In August 1991, Stefan Edberg was the leader of the classification ATP. The Swede won six tournaments on the circuit, including the US Open, and was named Tennis Player of the Year ahead of Boris Becker, Ivan Lendl or Pete Sampras. What Edberg did not know at the time was that a very young Swiss tennis player had him as an idol. A very young Swiss tennis player who, in the following three decades, would become one of the best in the history of the court.
Now, in August 1991, Roger Federer was only 10 years old. With Edberg being a prime example, and the Swede interestingly ending up coaching him for a brief period between 2014 and 2015, it was at that age that he appeared in the opening round of the Grüssenhölzli junior tournament in Pratteln, a suburb of Basel. . The opponent was Reto Schmidli, three years his senior, and the game was completely sideways and uninteresting. In the end, Schmidli quickly won 6-0, 6-0: a result that would become historic.
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This is because, after that summer day more than 30 years ago, Roger Federer has never lost 6-0, 6-0. In fact, in the 1,526 games and almost four thousand sets played until last Friday, the Swiss tennis player only conceded one establish without winning a single game four times, the most recent in the Roland Garros final, in 2008, against Rafa Nadal. Reto Schmidli is forever the only tennis player to beat Federer in two sets without any response. Although nowadays it has little or nothing to do with tennis.
“Honestly, I never really paid much attention to this game in the years since. Then there was a friend who told me that Roger had given an interview to a magazine, in the United States, in which they asked him if he had ever lost 6-0, 6-0. And he replied that it had only happened once, at the Grüssenhölzli tournament in Pratteln, against me.” the Swiss, now 43, told the Marca newspaper. Currently, Reto Schmidli is a policeman in Basel, he never became a professional tennis player and he confesses that, naturally, it was impossible to anticipate what Federer would end up becoming.
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“It didn’t mean much. Although I am proud because, in the end, it was like a brand. Roger was playing his first tournaments, he was 10 years old and I was almost 13. There weren’t enough tennis players his age to have his own category, so he moved up. I had never heard of him. Some people said he had a very good touch, a good hand, but nothing more.” recalled Schmidli, whose path quickly veered from Federer’s.
The tennis player who retired last Friday entered the national tennis center and Reto Schmidli also followed his path -although never at the same pace-. “Later on, I ended up joining the club where Roger had been, the Old Boys, and ended up going to Australia to play for Patrick Rafter’s club. He was in a foster family, he played every day. The goal was to progress and learn English. I came back to Basel, I had a good serve and a good shot, but I think I never had the talent to become a great player. To get there you have to want a lot and what you didn’t want. I really liked playing tennis, but if I had to train two weeks in a row, I would end up getting tired, ”revealed the Swiss, who never got past 40th place in the standings. classification national.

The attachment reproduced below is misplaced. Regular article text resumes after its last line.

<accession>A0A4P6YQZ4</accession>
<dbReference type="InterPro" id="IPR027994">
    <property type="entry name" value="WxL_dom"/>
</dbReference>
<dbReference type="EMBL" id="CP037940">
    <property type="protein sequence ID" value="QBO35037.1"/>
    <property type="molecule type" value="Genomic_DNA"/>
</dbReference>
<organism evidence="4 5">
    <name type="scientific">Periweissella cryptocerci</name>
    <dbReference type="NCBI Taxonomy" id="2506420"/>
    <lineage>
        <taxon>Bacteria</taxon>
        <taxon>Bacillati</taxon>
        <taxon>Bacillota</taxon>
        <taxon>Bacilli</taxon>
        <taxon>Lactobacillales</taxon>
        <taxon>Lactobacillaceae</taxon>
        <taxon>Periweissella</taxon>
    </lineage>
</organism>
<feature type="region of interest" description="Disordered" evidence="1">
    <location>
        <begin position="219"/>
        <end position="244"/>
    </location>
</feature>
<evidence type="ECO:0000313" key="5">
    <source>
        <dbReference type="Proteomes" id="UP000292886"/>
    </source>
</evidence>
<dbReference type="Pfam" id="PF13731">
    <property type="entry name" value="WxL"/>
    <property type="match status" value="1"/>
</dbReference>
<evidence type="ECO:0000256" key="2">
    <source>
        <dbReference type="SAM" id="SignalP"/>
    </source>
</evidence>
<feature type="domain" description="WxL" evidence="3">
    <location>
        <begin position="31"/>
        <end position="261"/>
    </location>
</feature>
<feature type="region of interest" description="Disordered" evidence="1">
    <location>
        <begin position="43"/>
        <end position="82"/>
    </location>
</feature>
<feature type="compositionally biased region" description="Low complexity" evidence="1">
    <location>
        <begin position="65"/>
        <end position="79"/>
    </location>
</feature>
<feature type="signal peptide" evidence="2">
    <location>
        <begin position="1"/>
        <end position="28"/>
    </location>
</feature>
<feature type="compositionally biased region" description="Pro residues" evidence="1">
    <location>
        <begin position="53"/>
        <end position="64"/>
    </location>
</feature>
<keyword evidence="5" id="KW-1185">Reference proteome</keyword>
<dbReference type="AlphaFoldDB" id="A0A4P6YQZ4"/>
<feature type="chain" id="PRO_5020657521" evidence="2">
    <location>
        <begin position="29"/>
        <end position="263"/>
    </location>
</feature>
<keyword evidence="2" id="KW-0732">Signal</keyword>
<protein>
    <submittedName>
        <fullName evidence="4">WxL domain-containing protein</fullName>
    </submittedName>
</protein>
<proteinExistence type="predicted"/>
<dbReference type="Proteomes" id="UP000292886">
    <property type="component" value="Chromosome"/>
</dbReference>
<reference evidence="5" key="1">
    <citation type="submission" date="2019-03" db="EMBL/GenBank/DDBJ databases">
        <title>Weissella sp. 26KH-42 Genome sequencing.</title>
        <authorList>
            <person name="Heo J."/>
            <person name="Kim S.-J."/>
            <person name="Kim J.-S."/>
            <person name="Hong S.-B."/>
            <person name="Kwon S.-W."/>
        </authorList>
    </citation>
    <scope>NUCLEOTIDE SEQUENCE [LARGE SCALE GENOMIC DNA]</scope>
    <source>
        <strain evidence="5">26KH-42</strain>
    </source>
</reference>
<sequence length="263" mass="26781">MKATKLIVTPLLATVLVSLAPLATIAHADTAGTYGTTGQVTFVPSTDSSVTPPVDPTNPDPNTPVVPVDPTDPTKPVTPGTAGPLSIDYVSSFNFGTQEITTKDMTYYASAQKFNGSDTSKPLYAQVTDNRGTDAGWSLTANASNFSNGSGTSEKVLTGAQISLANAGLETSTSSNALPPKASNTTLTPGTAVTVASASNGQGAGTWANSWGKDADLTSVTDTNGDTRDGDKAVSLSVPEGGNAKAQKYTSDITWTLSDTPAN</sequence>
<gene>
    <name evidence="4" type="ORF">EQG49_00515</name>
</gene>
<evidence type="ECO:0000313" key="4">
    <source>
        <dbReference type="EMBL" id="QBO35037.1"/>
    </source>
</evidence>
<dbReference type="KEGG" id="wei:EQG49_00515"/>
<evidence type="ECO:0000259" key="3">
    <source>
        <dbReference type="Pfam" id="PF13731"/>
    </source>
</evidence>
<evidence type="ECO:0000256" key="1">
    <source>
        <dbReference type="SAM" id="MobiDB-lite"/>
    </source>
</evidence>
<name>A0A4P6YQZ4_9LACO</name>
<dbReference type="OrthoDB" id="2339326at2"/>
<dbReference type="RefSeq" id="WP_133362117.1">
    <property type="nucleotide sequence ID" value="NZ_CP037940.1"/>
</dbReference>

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Reto Schmidli entered university, began studying Sports Psychology but soon gave in to the impact of the police series “Columbo” and signed up for the police force. He continues to play tennis at the local club, participates in 35+ tournaments and has faced Roger Federer only once. “I saw him only once, I went to see an indoor tournament in Basel where he was. He recognized me but we didn’t talk about the game in question. At that moment, he appeared accompanied by his mother. Of course, I didn’t realize that he had just beaten an absolute tennis genius. What I remember is that all his balls were out. It was as if he already had the idea of the tennis he wanted to play, but he did not yet have the means to make it happen. The balls were out and that’s why I won easily. But let’s say that the philosophy of the game was already there, ”he indicated in the interview with the Marca newspaper.
In that August 1991, Schmidli reached the final of the tournament but lost against another young Swiss named Scheidegger, of whom history does not speak of great feats. The following year, Roger Federer, then the national number 2 in his age group, won the tournament. Currently, the court Pratteln’s Grüssenhölzli no longer exists; in its place, in recent years, a gigantic IKEA was born. And Reto Schmidli guarantees that if he could go back in time, he would have done it all differently. “I was just thinking about winning the game, of course I wasn’t thinking about being nice to him. But, if he could go back to that same place, I would have let him win a match for sure,” he joked.